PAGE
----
Editor’s note: We’re looking “in our rearview” to bring you some of our favorite stories, column and items from Land Line’s 40-year-history. In honor of last night’s lighting of the Capitol Christmas Tree, we bring you a 2014 dispatch from Field Editor Suzanne Stempinski (aka “Red the Happy Hamster”) about her experience hauling last year’s tree for one leg of the journey.
The Capitol Christmas Tree moves across the country under the watchful eyes of the U.S. Forest Service, state and local law enforcement and the public. The journey, which began in north central Minnesota in late October, spans about three weeks and more than 17 stops as communities across the country share in the joy and fellowship of the season. For this truck driving reporter, it was a dream sandwiched between two celebrations.
On a blustery day in Wilmington, Ill., schoolchildren gleefully lined up to sign the tarps cocooning the 88-year-old white spruce making its way to the west lawn of the U.S. Capitol Building in Washington, D.C.
According to U.S. Forest Service representative Mike Theune, the tree has a crown spread of 30 feet and a trunk diameter of 30 inches. It was 88 feet tall when it was harvested. Trimmed and prepared for transport, it is roughly 75 feet tall.
To keep the tree at its peak condition, a forester monitors the tree, making sure it stays hydrated and healthy. A specially designed bladder is refilled with up to 45 gallons of water per day. While the chilly temperatures were tough on people, cold weather is good for the tree, allowing it to go into a dormant, resting state.
OOIDA Member Elwood Higdem has been driving truck for 55 years. He’s the man behind the wheel of the Kenworth T880 that hauls the Capitol Christmas Tree. OOIDA Life Member Ken Lundgren is the wheelman for the second truck – a Kenworth T680 Advantage, carrying the ornaments and additional trees that will decorate offices throughout Washington, D.C.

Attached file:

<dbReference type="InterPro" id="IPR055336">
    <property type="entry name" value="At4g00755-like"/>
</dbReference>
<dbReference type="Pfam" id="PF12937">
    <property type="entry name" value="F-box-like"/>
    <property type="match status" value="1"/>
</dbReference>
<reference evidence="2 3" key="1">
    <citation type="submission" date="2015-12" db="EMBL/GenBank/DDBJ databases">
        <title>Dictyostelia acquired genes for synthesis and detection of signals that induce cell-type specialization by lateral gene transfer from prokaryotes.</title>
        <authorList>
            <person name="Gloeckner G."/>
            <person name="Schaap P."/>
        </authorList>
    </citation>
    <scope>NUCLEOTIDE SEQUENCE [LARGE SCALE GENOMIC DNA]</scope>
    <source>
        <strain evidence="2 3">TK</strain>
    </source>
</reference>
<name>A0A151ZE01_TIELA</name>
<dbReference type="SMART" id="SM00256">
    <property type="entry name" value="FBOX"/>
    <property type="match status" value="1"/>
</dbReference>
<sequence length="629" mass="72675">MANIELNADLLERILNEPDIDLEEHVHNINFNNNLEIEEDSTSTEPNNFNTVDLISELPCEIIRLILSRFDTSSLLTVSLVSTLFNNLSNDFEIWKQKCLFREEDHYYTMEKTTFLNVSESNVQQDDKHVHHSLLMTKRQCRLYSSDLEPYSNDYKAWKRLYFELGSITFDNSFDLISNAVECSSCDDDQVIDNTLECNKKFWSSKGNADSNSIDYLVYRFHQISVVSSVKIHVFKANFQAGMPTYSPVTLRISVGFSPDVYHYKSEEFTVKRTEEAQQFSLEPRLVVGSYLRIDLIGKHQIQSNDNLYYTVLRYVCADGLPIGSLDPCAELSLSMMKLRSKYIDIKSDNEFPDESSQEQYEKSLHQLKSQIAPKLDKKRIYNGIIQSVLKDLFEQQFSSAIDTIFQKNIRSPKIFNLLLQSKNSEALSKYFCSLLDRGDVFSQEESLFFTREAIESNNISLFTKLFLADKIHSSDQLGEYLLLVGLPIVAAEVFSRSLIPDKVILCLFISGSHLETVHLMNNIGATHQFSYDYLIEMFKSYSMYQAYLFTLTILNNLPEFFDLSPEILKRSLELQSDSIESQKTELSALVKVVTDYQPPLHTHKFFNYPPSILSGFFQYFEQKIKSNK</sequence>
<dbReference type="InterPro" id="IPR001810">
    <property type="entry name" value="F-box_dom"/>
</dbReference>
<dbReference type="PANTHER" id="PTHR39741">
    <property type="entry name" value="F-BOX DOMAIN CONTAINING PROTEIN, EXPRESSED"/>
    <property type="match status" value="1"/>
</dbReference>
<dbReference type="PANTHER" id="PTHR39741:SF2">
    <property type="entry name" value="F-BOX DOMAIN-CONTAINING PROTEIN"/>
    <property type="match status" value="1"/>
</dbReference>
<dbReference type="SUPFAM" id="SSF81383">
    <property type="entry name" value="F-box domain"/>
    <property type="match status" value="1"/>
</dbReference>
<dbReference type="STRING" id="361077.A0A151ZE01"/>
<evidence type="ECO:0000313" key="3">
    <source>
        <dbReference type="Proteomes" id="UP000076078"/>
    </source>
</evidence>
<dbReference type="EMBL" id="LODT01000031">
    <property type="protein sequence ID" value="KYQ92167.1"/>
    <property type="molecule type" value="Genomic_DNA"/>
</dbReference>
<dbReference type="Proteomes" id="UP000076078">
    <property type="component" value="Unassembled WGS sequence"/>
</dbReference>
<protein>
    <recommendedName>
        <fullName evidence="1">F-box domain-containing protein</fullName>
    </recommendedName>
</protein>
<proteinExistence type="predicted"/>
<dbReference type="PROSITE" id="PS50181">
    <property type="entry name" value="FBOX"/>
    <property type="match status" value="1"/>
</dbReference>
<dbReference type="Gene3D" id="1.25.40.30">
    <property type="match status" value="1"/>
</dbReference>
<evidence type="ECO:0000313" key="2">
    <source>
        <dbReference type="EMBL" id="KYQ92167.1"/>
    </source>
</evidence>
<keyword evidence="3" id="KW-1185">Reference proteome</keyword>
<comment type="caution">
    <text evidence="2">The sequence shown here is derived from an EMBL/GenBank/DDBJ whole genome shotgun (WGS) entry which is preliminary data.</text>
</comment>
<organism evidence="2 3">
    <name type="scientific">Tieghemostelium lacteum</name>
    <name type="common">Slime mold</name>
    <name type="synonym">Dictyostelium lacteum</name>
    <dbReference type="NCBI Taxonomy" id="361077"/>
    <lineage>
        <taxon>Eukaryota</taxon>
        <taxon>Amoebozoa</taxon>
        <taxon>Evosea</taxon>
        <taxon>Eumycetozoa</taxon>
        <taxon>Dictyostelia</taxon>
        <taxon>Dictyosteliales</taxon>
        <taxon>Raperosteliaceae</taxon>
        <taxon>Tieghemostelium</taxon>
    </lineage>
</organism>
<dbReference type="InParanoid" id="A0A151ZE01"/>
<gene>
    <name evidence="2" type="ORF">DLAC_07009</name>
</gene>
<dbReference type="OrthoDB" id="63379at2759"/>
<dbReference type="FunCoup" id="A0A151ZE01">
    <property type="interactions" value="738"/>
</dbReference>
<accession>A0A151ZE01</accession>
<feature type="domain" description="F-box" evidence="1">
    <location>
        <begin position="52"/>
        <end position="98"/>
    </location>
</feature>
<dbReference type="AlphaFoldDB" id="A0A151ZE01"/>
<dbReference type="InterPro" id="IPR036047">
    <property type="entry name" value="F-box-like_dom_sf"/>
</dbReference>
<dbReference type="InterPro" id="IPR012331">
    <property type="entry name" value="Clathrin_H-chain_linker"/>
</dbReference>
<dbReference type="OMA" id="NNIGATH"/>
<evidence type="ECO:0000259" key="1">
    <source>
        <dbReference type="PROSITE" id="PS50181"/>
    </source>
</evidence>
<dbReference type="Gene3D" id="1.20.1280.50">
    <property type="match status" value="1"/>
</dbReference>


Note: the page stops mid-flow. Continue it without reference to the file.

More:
Higdem relinquished his seat to me for one leg of the journey – a 10-mile trip from Wilmington to Elwood, Ill.
I’ve been a commercial vehicle driver since before there was a CDL; and I’ve got more than 1.5 million safe miles under my wheels. I’ve pulled reefers and dry vans, flatbed and horse trailers. But I don’t have a lot of experience with over-dimensional loads, so I was excited to have the opportunity to deliver the tree from one destination to another. From the front bumper to the oversize load sign hanging off the back of the trailer, it measured just under 105 feet. No tight turns for this combo. With flashing lighted escorts in front, and a convoy of support vehicles running behind, it was quite a drive.
People lined up along the street waving, cheering and taking pictures as the truck rolled out. I lined up with the curbs and took turns slowly and with great care as the logistics team had scouted the accesses and angles.
“Be sure to keep the stake on your left and don’t hit the sign as you go around,” advised Higdem as we made our way out of the Wilmington Middle School parking lot.
These charming old communities with narrow streets were never designed to accommodate equipment this big. The trailer seemed to grow in my mirrors, longer each time I looked. Eventually we made our way onto a main artery and with smiles that got bigger for every mile turned, the procession wound its way to the Community Center in Elwood.
The team waved me to a stop in the middle of the road; my job for the day was done. I set the parking brakes and shut down the engine. Load safe and secured.
Chief of Police Fred Hayes welcomed us to his community. The Kenworth and Capitol Christmas Tree were the centerpieces of their official holiday lighting ceremony, with a huge turnout from the locals. Sandwiches and hot chocolate, cookies and good cheer were in plentiful supply as the day wound down, and the lights came up with stockings and snowflakes adorning light poles throughout the community.
I left Elwood Higdem and his wife, Joan, as well as Ken Lundgren and his wife, Pat, and the caretakers of the trees and their crew, who were planning their travels for the following morning. They were headed to Grand Rapids, Mich., with road construction and a time zone change to factor into their routing. It was another special day in the trip to Washington, D.C.
And for me, I’ll be watching the news as Speaker of the House John Boehner flips the switch at the official lighting ceremony on Dec. 2. The stuff of dreams – delivered.